The email from the reader (paraphrased here) was direct: “I put together a list of 15 of your recommendations and searched online at two big West Coast chains, two of our local retailers, and was only able to find 4 out of the 15 wines. That’s mostly the same experience I’ve had with recommendations from the wine magazines. The wines just aren’t available for ordinary folks. What’s going on with how you determine wine availability?”
Ouch. “Mostly the same experience with the wine magazines”? “Not available for ordinary folks”? So much for 20-plus years of writing about the wine that most of us drink.
Welcome, once again, to the horror that is wine availability, the bane of my existence as a wine writer. I’ve written about this many times, and despite the changes in the wine business over the past 20 years, wine availability has not gotten any better. As this reader noted, it may actually have gotten worse.
How can this happen in the age of the Internet, where we have more retail choices than ever? Much of the blame lies with our old friend three-tier, which requires producers to do more work than they want to do — or are capable of doing — to sell the same wine in each of the 50 states. But that’s not the only reason:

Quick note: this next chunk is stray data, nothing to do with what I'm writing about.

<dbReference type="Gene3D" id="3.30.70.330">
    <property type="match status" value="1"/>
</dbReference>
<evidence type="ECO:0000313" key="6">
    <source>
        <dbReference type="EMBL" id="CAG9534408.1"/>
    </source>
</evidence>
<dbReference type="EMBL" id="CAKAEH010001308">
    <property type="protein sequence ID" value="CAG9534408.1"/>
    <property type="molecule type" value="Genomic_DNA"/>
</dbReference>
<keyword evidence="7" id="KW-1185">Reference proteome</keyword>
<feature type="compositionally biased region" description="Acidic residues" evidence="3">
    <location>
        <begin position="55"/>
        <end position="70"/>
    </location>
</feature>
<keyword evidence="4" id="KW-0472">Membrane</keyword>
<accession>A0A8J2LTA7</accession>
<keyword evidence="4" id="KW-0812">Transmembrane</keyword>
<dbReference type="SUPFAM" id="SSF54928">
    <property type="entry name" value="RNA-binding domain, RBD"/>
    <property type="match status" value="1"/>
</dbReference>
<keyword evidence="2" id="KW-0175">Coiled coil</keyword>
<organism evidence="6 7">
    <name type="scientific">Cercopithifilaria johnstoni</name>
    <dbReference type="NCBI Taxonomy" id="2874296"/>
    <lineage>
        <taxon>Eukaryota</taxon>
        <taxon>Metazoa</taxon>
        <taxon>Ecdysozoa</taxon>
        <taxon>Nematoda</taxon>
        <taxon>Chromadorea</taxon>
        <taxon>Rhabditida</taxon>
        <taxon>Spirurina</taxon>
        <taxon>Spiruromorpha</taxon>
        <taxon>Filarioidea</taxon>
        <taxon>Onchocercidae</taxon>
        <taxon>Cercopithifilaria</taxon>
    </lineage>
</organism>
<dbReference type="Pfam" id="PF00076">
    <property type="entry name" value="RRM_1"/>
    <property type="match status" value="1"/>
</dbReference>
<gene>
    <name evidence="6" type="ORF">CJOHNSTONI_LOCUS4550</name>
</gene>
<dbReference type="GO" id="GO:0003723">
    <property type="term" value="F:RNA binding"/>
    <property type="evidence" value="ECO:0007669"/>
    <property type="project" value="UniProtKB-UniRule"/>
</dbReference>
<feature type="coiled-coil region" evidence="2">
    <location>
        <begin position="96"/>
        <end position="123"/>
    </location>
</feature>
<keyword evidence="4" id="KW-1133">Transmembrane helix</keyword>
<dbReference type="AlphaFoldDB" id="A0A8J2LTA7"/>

• That there aren’t any national wine retailers, the way there are for supermarkets. The biggest chains, like Total Wine, are only in 15 states, so what does someone do in the other 35 if I write about a wine I bought at Total?
• That there aren’t any national brands in wine, like there are in other consumer goods. Every grocery store in the country is going to carry Heinz ketchup, but there is no brand similar to Heinz in wine. Even Barefoot, the best-selling U.S. wine, isn’t in every supermarket.
• The growth of private label wine, and especially in grocery stores and the largest chains. If they’re carrying more private label, there is less room for the wines that I write about, which are almost always not private label.
• The idea that European imports are less available as one moves west across the country, so that Italian, French, and Spanish wine is going to be more difficult to find in California than in New York.
So all I can do is to keep making the effort. I buy wine at supermarkets like Kroger, specialty grocers like Whole Foods, large retailers like Total, independent retailers in Texas, and national chains like World Market. My approach is that if the producer makes enough wine that I can buy it at one of those stores, it should be generally available in a decent-sized city with quality retailers. This way, I have the best chance of avoiding the 800-case wines that the Wine Spectator seems so fond of. And the first question I always ask when I get samples? “Who is the distributor?”, because if it is too small or too niche-driven, the wine won’t be easy to find.
But this, as the reader noted, is no guarantee. My only consolation? That if Franz Kafka had been a wine writer, we’d have a new definition for Kafkaesque.
More about the dilemma of wine availability:
• Wine availability: Whose fault is it anyway?
• Wine availability: How to find what you’re looking for when it’s not on the shelf
• Eric Asimov and the dilemma of wine availablity